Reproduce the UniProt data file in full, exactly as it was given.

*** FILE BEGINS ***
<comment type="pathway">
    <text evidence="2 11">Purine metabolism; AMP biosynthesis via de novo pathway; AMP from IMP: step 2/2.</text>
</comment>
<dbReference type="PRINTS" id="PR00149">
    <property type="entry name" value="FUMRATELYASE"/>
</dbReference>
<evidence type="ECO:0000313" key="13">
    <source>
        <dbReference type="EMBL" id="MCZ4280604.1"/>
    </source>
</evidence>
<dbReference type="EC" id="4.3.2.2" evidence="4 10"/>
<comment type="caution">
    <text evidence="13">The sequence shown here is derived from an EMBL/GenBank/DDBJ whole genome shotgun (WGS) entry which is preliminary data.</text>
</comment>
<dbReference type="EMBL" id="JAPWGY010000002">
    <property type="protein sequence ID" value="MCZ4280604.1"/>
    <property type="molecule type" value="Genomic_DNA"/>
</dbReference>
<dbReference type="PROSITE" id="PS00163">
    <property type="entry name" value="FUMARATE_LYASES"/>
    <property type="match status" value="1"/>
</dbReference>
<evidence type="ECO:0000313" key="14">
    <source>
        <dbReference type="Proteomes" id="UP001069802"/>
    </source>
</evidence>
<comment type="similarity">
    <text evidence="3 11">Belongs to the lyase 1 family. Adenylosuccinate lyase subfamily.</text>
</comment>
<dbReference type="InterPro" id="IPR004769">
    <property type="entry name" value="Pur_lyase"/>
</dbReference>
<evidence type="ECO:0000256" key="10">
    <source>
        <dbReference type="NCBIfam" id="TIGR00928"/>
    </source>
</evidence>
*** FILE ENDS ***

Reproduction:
<comment type="pathway">
    <text evidence="2 11">Purine metabolism; AMP biosynthesis via de novo pathway; AMP from IMP: step 2/2.</text>
</comment>
<dbReference type="PRINTS" id="PR00149">
    <property type="entry name" value="FUMRATELYASE"/>
</dbReference>
<evidence type="ECO:0000313" key="13">
    <source>
        <dbReference type="EMBL" id="MCZ4280604.1"/>
    </source>
</evidence>
<dbReference type="EC" id="4.3.2.2" evidence="4 10"/>
<comment type="caution">
    <text evidence="13">The sequence shown here is derived from an EMBL/GenBank/DDBJ whole genome shotgun (WGS) entry which is preliminary data.</text>
</comment>
<dbReference type="EMBL" id="JAPWGY010000002">
    <property type="protein sequence ID" value="MCZ4280604.1"/>
    <property type="molecule type" value="Genomic_DNA"/>
</dbReference>
<dbReference type="PROSITE" id="PS00163">
    <property type="entry name" value="FUMARATE_LYASES"/>
    <property type="match status" value="1"/>
</dbReference>
<evidence type="ECO:0000313" key="14">
    <source>
        <dbReference type="Proteomes" id="UP001069802"/>
    </source>
</evidence>
<comment type="similarity">
    <text evidence="3 11">Belongs to the lyase 1 family. Adenylosuccinate lyase subfamily.</text>
</comment>
<dbReference type="InterPro" id="IPR004769">
    <property type="entry name" value="Pur_lyase"/>
</dbReference>
<evidence type="ECO:0000256" key="10">
    <source>
        <dbReference type="NCBIfam" id="TIGR00928"/>
    </source>
</evidence>